Make Extra Shredded Paper Work for You
Try as I might, I just cannot get credit card companies to stop sending us those stupid offers in the mail. What a waste of paper! Yes, I’ve signed up for the do not mail registry, but there appears to be a loophole I’m not able to break through.
So I keep a shredder handy in my home office to handle all the junk mail and other confidential things we want to get rid of. That means that we have quite a bit of shredded paper I need to find a use for.
As part of our effort to reduce and eliminate our garbage service, I’ve come up with 14 uses for shredded paper. Hopefully, you can make use of some of these in your household too.
Shredded Paper Can:
1. Make Fire Starters with shredded paper and old candles. You’ll need shredded paper (there’s plenty of it where I come from), candle wax or paraffin, an egg cartoon/ muffin tray/ silicone baking mold.
How to do it?
– // Melt some old candles in a pot until the wax turns liquid. You don’t want it to get burned.
– // Fill an egg cartoon or muffin tray or silicone mold with shredded paper
– // Pour the liquid wax all over the shredded paper; don’t overdo it (you’ll need just as much wax to make the paper bits stick together)
– // Let the wax completely cool, and remove the wax from the tray/mold (if you are using an egg carton just separate each shredded paper fire starter with scissors
– // Store your freshly baked fire starters in a Ziploc bag or an airtight container to prevent moisture from rendering them useless.
For how long will a shredded paper fire starter burn? It depends on the size of the fire starter. Such fire starters should burn with a constant flame for around 10 to 15 minutes, which is enough for you to light up that grill, chimney, or camp fire.
If you are using these firestarters for BBQ, steer clear of scented candle wax as you don’t want any toxic fumes anywhere near your food.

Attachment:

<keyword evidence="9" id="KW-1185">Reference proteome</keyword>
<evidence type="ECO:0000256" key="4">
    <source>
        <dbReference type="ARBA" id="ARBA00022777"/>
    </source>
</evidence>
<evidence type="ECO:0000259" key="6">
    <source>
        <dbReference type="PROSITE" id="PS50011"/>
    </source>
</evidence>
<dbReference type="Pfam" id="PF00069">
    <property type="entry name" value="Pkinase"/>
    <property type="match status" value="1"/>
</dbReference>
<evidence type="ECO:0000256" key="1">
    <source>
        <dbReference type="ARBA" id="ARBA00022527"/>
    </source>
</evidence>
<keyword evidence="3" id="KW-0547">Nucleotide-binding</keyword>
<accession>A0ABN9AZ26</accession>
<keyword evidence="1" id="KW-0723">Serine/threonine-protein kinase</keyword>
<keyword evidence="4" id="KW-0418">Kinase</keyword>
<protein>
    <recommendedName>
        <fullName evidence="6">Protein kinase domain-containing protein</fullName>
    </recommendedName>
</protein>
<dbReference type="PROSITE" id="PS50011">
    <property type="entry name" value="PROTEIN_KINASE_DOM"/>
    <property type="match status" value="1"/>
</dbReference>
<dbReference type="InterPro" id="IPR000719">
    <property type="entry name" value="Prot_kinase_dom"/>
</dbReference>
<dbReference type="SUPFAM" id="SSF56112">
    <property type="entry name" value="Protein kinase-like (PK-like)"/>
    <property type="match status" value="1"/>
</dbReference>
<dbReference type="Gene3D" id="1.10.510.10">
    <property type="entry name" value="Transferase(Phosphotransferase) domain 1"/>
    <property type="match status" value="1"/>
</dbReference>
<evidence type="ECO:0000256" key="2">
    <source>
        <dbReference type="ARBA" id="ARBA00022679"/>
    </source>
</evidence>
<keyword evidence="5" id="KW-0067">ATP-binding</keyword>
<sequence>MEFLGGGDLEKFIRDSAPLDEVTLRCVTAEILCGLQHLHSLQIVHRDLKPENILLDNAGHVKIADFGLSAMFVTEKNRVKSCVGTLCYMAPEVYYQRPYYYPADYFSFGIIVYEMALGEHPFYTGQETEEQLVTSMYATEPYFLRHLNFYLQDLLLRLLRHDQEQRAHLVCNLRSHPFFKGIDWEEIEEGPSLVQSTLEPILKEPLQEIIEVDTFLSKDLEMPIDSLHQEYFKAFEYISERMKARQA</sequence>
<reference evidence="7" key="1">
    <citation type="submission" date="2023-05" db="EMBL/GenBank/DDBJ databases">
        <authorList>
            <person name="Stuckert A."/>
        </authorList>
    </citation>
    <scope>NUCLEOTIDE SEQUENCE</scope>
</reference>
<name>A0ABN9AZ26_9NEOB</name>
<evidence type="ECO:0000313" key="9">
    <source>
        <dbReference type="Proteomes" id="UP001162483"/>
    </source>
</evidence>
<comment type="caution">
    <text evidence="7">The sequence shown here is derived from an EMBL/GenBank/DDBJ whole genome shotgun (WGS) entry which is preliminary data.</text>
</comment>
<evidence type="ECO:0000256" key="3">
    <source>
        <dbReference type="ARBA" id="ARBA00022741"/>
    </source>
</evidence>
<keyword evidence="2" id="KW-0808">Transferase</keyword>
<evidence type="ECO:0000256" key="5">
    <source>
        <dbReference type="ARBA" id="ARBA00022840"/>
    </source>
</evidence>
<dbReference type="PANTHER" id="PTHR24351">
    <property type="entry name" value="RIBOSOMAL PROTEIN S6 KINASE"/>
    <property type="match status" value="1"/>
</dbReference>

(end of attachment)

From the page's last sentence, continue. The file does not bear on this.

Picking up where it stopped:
Check out my other post for more DIY fire starter ideas on the cheap: Five Frugal Ways to Make DIY Fire Starters!
2. Use it as wood stove kindling. We add shredded paper with the base of the fire and hold it in place by using a fourth of an egg carton or stuffed in a paper envelope. Wood kindling is placed over it and lit.
3. Make your own paper – video tutorial – Best done outside in warm weather! This is a fun and useful skill to have. It takes quite a bit of shredded paper, though, so start saving now.
4. Create a Paper-Mache bowl or basket. Mix it with glue and water to make a dough and form it into something you can use: a basket, lamp etc. There are even people who make jewelry out of it.
See this Instructables post to make your own glue with the traditional ingredients of all-purpose white flour, sugar, water, and alum powder. The shortness of the shredded paper fibers makes it perfect for this use.
To provide strength in your product put the pieces of paper in the same direction or make a massive product by letting the Paper-Mache dry and layer it with another coat of Paper-Mache.
I couldn’t find an eco-friendly way to seal the bowl, so you might want to store some wax paper to line the bowl if you are going to use it for food.
5. Recycle it into the compost bin. Equal parts of grass clippings and shredded paper will work all by themselves, or add it in place of other carbon materials in the garden bin. Be sure it gets mixed in thoroughly; once wet, it has a tendency to mat together and suppress oxygen in the pile.
If you have tons of shredded paper, you could take it up a notch and turn it into homemade compost, or natural plant food.
You will need:
– // Shredded paper (as much as you can get: bills, junk mail, brown paper grocery bags, letters from state and local government, weekly sales flyers, you name it – they all belong to the compost bin)
– // A compost tumbler (it is rather pricey but you can make one yourself – look for tutorials online)
– // Organic materials such as kitchen scraps (egg shells will break down slower but they are rich in calcium and other minerals your plants love), grass clippings, other garden waste, animal poop including chicken ,sheep, cow, horse manure, sawdust, soiled shavings from pet rabbits or Guinea pigs, and so on
– // Patience (and lots of it).
Fill the compost tumbler with two thirds shredded paper and one third organic matter. Keep your eye on the tumbler and turn it every single day. This way you will aerate the compost and help all the good microbial life to break it down faster.
Plus, you’ll be getting rid of any extra liquids and prevent fungal infestations and rot. You’ll notice that as weeks go by, the compost changes texture and color. You may also notice bugs feasting on your tumbler’s contents.
In around 4 weeks to 6 months’ time, your homemade compost should be ready. Breakdown time largely depends on the materials used and the climate.